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Editorial
MARGINALIA: Caught in the web of culture of intolerance
By Anuradha Bhasin Jamwal
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It’s been a hectic week following the growing trajectory of intolerance. From Shahrukh Khan to Kamal Hassan to Ashis Nandy – each one caught in the eye of a storm, exposing yet again the abyss that this civilization is falling into and the perils that exist to democracy and free speech. Intolerance is all around, and strangely since it sells media appropriates the right to tell half truths, sensationalise events and thus exacerbate the intensity of intolerance, the ugliest form of which eventually evinces in violence. In the words of Mahatma Gandhi, “Intolerance is itself a form of violence and an obstacle to the growth of a true democratic spirit.” What a violent lot we must indeed be collectively, in our mindsets, in branding Ashis Nandy anti-Dalit, Kamal Hassan anti-Muslim and Shahrukh Khan as ‘the man who bites the hand that feeds him’! We’ve been so for a long time, revealing impatience to any dissent and difference. Salman Rushdie, for whatever he stands, cannot step on Indian soil. Maqbool Fida Hussain died in an alien land without owning citizenship of this country. And there are the lesser told stories of intolerance, and lesser thought about routinely created cubicles in our minds of ‘us and them’.

An all girls rock band from Kashmir complained of harassment by fringe Islamic fanatics, calling their shows ‘anti-Islamic’. According to one report so pushed to the wall were its musicians that they decided to call it a day, though another report maintained that they had decided to not succumb to such threats. Whatever be their decision, the bottom line is that they continue to face threats for daring to be different. In 2008, both the Valley and Jammu region erupted in violent protests, demonstrating the divisive polity and resulting in damages beyond repair. The trouble was not only sparked by bad politics and mismanagement but more by culture of intolerance. Every action in one part of the state had an equal and opposite reaction in the other. The dominant discourse that stretched the divisive agitation to three months remained the inability to not just understand the perspective on the other side of the Jawahar tunnel but also complete refusal to listen to each other. This intolerance has become the hallmark of the socio-polity of not just this country but the entire world. Though problems and differences exist, the manner in which they flare up, violence consuming everybody’s lives, it is all due to intolerance to listen to each other or even acknowledge that a perspective other than one’s own also exists, leave alone accommodating each other’s point of view. And, this is what gives rise to fascist tendencies. The perpetual India-Pakistan animosity, violence against Shias and other minorities in Pakistan, North East with all the complexities of not just anti-India sentiment but also competing claims in the seven sister states, Gujarat pogrom and revival of heightened violence in Sri Lanka – everything is a manifestation of the culture of intolerance which has become organised, often also state sponsored.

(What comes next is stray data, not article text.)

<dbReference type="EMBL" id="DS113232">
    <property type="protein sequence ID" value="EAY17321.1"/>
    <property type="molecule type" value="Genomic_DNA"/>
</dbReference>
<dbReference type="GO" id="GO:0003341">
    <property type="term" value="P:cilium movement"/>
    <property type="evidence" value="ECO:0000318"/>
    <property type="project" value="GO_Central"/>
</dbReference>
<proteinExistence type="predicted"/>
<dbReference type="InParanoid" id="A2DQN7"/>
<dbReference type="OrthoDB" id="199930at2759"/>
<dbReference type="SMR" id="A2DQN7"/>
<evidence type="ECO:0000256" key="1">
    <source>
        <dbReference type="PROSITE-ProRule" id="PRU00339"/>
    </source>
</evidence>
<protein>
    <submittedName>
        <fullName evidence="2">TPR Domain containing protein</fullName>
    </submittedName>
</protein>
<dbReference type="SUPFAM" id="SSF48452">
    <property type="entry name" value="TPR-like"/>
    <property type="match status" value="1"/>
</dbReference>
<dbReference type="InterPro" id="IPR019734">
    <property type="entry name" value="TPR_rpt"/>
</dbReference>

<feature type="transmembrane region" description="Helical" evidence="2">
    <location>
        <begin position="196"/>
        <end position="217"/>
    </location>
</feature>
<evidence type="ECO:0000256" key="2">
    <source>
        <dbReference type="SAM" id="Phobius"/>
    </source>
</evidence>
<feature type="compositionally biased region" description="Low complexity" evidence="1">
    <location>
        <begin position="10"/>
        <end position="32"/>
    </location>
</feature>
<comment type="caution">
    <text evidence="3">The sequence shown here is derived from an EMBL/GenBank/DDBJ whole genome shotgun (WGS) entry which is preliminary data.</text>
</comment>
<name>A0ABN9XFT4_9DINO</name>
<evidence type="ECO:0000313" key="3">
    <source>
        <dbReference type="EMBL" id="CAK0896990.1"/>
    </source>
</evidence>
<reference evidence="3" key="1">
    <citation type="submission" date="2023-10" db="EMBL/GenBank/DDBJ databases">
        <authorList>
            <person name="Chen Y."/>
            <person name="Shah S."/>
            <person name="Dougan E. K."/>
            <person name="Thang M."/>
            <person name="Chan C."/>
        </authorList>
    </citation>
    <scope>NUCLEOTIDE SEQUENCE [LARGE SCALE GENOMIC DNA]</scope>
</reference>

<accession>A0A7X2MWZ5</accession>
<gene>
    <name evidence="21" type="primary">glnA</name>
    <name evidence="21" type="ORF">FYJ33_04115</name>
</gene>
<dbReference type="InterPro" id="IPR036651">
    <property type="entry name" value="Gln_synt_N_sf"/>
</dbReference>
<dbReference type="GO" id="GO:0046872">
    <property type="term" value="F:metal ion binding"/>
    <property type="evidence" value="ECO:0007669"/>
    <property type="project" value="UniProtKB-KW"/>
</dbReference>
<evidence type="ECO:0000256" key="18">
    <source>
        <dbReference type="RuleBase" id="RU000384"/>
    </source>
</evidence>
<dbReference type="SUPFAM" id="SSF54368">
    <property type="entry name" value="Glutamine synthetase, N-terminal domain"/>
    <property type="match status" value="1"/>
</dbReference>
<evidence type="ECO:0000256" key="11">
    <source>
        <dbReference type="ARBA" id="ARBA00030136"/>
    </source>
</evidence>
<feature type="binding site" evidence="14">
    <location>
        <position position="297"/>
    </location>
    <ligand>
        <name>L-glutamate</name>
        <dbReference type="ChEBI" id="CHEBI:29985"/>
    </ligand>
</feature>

The world’s greatest super power United States long back displayed its authoritarian might and intolerance with its president George Bush’s infamous threat of ‘those who are with us are our friends and those who are not, our enemies’. Intolerance continues to lie at the root of the Bosnia-Serbia divide and the unending violence that keeps Palestine and Israel in news. Last summer, when a film created outrage in the Muslim world, it was the handiwork of an intolerant B-grade filmmaker to have shown Prophet Mohammed in poor light and found an even more violently intolerant response across the world, especially Libya where mobs killed some US embassy officials in retaliation.

The recent incidents of such intolerance need to be mapped in this backdrop of growing culture of intolerance, the ironic inability to even listen to something one does not agree with even as the intolerant continue to vow by democracy that guarantees them the right to free speech. The recent incidents, however, also demonstrate the fragility of the way identity politics cast their shadow on the way people behave. A long time supporter of rights for the marginalised Ashis Nandy is branded anti-Dalit for his remarks, which were perhaps just clumsily put. The great Indian idol, King Khan of Bollywood is eventually seen as a Muslim and in the language of the great Indian fanatic, simply as ‘an extension of Pakistan’, without even realising that such intolerance only ends up vindicating what Shahrukh Khan wrote about - what it means to be a Muslim in democratic, secular India. That the reaction in India should find SRK sympathisers in Pakistan, where intolerance raises its ugly head every now and then, with fanatic lunatics and the obsessive State hounding down the liberals, is no less an irony.

Intolerance evokes a strange vicious cycle. It is unstoppable. It begets more intolerance and functions the same way as the culture of violence does. Gandhi wasn’t wrong while equating intolerance with violence. Both have the same disastrous impact on the society, dehumanising it with strong doses of hatred and rabble rousing, whether in the name of region, religion, country, gender or just anything, robbing it of civility and retarding its progress, which cannot simply be measured in terms of technological advancement or impressive GDPs. It’s a sad prospect indeed!


News Updated at : Saturday, February 2, 2013
 
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